As Washington lawmakers approached a deal to support businesses and individuals amid the coronavirus pandemic, all three major U.S. stock indexes finished at record highs on Thursday.
The Dow Jones Industrial Average DJIA rose 148.83 points, or 0.5%, closing at 30,303.37.
The Nasdaq Composite Index COMP added 106.56 points, or 0.8%, to 12,764.75.
The S&P 500 Index SPX, added 21.31 points, or 0.6%, to 3,722.48.
Mixed results for stocks on Wednesday after the Federal Reserve's promise to continue buying bonds until the economy starts its road to recovery from the COVID-19 pandemic. The Dow finished slightly lower, with the Nasdaq Composite notching a record close and the S&P 500 ending near its all-time closing high.
Investors ignored for the most part Thursday's data which showed a weakness in the economy from the new wave of COVID-19 cases, focusing instead on the possibility of Congressional dealmakers nearing agreement on another round of fiscal aid for unemployed Americans and struggling businesses.
Mitch McConnell, Senate Majority Leader, said on the Senate floor Thursday that it was likely lawmakers would need to work throughout the weekend. Friday is the expiration date for a temporary government funding bill, and has been seen as the final date for aid legislation as well.
Leaders also hope to attach a coronavirus aid deal to a separate $1.4 trillion bill, thus providing full funding for the government until September 2021.
On Wednesday, congressional leaders hinted that they were nearing an agreement regarding a $900 billion economic relief package. The package would include extended unemployment benefits, small business aids and a fresh round of stimulus checks.
As spiking COVID-19 cases trigger new lockdown measures and halt business and consumer activity, pressure is mounting to provide financial aid.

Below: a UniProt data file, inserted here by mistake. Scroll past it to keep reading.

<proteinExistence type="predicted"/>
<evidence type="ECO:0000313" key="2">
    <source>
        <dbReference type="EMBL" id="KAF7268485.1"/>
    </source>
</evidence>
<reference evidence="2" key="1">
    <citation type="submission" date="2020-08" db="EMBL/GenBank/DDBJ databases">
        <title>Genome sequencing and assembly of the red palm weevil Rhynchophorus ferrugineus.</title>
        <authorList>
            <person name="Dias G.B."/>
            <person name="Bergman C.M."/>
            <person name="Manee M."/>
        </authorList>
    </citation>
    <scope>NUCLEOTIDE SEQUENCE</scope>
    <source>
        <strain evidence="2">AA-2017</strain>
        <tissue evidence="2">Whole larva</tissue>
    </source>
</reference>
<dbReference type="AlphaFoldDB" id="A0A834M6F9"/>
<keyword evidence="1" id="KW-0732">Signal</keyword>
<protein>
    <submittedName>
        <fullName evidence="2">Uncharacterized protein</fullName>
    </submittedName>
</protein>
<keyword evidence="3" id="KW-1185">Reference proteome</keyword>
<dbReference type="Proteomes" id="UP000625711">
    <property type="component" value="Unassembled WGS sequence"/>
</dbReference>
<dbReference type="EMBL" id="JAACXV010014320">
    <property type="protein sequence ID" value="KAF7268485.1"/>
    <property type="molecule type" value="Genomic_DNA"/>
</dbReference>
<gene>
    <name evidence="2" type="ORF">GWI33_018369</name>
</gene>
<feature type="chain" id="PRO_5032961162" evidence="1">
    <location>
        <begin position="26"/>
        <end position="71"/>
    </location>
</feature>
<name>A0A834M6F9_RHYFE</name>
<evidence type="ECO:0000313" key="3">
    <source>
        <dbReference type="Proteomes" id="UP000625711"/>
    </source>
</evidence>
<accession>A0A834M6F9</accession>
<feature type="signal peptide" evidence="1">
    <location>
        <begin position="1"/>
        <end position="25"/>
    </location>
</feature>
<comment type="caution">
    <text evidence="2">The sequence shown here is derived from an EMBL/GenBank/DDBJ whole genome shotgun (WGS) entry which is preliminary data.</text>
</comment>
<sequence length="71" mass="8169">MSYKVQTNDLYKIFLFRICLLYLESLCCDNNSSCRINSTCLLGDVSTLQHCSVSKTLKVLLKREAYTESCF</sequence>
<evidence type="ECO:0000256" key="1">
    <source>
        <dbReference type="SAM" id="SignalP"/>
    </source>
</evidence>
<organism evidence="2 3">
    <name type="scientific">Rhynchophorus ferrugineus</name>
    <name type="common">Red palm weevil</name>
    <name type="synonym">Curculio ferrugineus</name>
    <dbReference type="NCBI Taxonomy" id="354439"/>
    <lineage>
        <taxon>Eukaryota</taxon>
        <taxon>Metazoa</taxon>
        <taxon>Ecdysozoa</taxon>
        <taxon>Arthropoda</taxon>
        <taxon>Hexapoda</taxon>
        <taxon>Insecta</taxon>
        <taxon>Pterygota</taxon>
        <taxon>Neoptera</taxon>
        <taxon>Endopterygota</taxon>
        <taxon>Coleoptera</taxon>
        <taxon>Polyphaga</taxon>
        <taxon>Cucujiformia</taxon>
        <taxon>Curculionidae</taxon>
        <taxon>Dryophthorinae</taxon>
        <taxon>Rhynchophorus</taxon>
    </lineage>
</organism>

“It is important to have a bridge and some people are definitely going to be impacted without it, but we won’t go into a double dip recession without it,” stated Keith Lerner, chief market strategist and portfolio manager, when referring to a fiscal package.
In an interview Lerner stated, "The big story is reflation: Treasury rates, gold, Bitcoin." He sees no reason why this December shouldn't be a strong month for stocks, adding that the biggest change may be "that when you have elevated expectations you are more vulnerable to bad news."
Economic data published on Thursday in the U.S. emphasized the need for a new round of COVID fiscal spending. U.S. unemployment benefit applications rose in mid-December and hit a nearly four-month high, indicating rising layoffs and economical damage caused by a record increase in coronavirus cases. Continuing state claims fell 273,000 to a 1.55 million rate.
Michael Hewson, chief market analyst of CMC Markets UK, wrote on Thursday that "It would appear that the claims numbers are starting to accelerate higher in a further sign that the US labor market is starting to deteriorate, as we look toward 2021,".
The Philadelphia Fed manufacturing index registered a 6-point fall from 32.3 in November to 26.3 in December, slightly above expectations of a 24.5 reading.
U.S. home builders commenced construction on homes at a rate of 1.55 million in November, a 1.2% increase from the previous month. Housing starts were up nearly 13% compared to last year and the building permit applications was the highest in 14 years.